The flash of fame and the burnout of rock 'n' roll excess is a familiar story arc at this point in the game. Enough bands have gone chasing the dream of being the next Beatles and ended up with bupkus for us to know how it all goes. Doesn't mean it's not still a good story and that there aren't unexplored variations. Take for example The Runaways, Floria Sigismondi's film biography of the first all-female rock group. That's one we haven't seen before.
The Runaways started when a young Joan Jett (Twilight's Kristen Stewart) met outlandish record producer Kim Fowley (Michael Shannon, Revolutionary Road) outside of a well-known Los Angeles night club. Jett told Fowley she wanted to be in a band with just girls, no boys. Recognizing a million dollar idea, Fowley introduced Jett to drummer Sandy West (Stella Maeve) and told them to start jamming together. Soon, they had recruited other girls, topping it all off with fifteen-year-old glam chick Cherie Currie (Dakota Fanning). Cherie was a bored music fan with a lot of style whose only accomplishment up until then had been winning her high school talent show for lip-synching to David Bowie. Or, at least, claiming to have won--she walked off the stage in a hail of projectiles. Stars have been made of less.
The first half of The Runaways perfectly captures sleepy, going-nowhere suburban life and the visions of a rebellious future rock music provides for teens who fall under its spell. Kristen Stewart plays Jett as a restless, skulking hunter. She is not a predator, that is Fowley's job, but she's clearly a girl searching for something. Her shoulders hunched, her head down, staring out from under black bangs, she is an alluring enigma. On the other hand, Dakota Fanning portrays Currie as a little girl hiding behind a blank slate. It's not that she has no personality, it's that she leaves herself open for other people to project their desires onto her. It's a tricky thing to pull off. In the quiet scenes with Jett or the alone time she shares with her older sister Marie (stiff newcomer Riley Keough), her guard comes down and we see the real person there.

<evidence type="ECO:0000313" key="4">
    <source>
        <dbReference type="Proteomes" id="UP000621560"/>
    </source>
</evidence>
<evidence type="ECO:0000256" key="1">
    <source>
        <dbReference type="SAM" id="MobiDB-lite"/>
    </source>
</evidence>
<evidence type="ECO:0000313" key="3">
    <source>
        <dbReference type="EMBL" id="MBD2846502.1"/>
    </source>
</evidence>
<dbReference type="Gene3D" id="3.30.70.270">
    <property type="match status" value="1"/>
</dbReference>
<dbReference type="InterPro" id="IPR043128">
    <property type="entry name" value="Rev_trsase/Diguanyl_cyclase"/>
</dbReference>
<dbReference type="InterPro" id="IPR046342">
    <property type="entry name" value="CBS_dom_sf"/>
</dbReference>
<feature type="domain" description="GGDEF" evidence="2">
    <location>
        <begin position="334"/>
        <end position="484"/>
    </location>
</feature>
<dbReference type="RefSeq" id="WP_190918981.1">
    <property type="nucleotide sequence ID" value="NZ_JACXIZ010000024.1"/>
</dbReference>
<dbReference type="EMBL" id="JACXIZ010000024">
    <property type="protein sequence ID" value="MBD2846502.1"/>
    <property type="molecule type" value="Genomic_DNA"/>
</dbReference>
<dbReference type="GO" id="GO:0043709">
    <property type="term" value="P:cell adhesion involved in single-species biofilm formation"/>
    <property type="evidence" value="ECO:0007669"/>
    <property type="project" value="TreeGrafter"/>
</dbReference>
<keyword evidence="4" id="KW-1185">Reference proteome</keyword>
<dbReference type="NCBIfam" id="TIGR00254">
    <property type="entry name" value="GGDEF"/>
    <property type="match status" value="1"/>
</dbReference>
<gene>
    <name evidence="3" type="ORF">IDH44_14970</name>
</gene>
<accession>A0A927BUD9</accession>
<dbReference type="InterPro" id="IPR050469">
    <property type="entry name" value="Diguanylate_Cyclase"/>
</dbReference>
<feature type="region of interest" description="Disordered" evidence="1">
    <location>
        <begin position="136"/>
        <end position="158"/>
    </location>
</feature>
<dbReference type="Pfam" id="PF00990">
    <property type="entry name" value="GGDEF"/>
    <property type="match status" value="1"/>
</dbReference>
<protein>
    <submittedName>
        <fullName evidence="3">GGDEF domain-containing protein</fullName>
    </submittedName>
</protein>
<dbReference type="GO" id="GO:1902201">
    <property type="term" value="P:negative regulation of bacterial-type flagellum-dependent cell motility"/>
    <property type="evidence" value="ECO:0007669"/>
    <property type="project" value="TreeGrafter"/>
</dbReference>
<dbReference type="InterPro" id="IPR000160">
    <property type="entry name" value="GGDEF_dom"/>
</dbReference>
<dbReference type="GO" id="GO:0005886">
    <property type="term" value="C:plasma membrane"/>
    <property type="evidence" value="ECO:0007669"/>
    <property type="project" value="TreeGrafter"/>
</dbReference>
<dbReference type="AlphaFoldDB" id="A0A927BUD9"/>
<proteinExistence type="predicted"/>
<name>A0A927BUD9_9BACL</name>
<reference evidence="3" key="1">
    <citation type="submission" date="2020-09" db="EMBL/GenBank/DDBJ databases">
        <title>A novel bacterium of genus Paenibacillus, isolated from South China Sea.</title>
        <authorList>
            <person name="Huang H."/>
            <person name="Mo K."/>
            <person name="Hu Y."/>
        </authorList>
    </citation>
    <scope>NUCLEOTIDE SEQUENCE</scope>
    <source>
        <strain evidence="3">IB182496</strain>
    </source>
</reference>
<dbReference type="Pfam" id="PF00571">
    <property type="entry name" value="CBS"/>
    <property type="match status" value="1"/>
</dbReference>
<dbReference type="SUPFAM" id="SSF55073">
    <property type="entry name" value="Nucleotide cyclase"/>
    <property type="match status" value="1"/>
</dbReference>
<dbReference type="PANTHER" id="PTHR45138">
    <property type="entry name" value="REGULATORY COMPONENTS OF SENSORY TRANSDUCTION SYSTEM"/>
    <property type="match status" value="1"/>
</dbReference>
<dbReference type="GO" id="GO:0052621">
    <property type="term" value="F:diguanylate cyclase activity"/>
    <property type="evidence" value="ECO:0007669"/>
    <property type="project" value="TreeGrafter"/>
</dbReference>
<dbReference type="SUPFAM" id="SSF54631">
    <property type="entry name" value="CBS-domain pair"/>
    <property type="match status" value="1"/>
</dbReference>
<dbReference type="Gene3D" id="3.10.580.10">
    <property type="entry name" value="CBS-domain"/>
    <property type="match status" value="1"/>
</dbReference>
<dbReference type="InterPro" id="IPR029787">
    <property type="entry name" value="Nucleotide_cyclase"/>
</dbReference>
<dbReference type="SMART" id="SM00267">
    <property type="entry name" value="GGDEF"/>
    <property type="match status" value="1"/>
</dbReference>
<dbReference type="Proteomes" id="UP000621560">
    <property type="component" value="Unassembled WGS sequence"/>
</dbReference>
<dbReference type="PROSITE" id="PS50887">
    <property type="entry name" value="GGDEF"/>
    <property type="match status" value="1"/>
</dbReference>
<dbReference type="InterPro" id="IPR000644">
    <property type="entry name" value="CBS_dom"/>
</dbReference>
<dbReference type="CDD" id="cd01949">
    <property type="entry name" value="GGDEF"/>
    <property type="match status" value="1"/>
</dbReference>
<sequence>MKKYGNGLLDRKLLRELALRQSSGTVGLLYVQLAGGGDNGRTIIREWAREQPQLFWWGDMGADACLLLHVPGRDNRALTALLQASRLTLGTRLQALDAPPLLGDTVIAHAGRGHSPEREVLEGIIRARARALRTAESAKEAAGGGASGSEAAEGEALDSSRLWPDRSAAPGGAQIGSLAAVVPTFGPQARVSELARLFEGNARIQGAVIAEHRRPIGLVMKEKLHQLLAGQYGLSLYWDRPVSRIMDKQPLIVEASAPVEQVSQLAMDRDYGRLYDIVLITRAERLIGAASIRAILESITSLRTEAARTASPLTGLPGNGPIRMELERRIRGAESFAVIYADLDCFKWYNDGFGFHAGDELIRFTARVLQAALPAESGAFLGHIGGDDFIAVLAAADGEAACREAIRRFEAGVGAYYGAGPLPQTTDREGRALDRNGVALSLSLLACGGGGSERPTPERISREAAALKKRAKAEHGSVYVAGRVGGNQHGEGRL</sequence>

Naturally, this makes Cherie the perfect toy for Fowley to play with. For all his early talk of female empowerment, he speaks a particularly male language and is more concerned with selling the girls to the horndogs than he is making them role models. He is Svengali by way of Dr. Frankenstein, though as Jett aptly points out, he looks more like the monster than the scientist that created it. Michael Shannon continues to widen his niche as the go-to nutball. His Fowley is an outrageous prick, but man, is he electrifying to watch.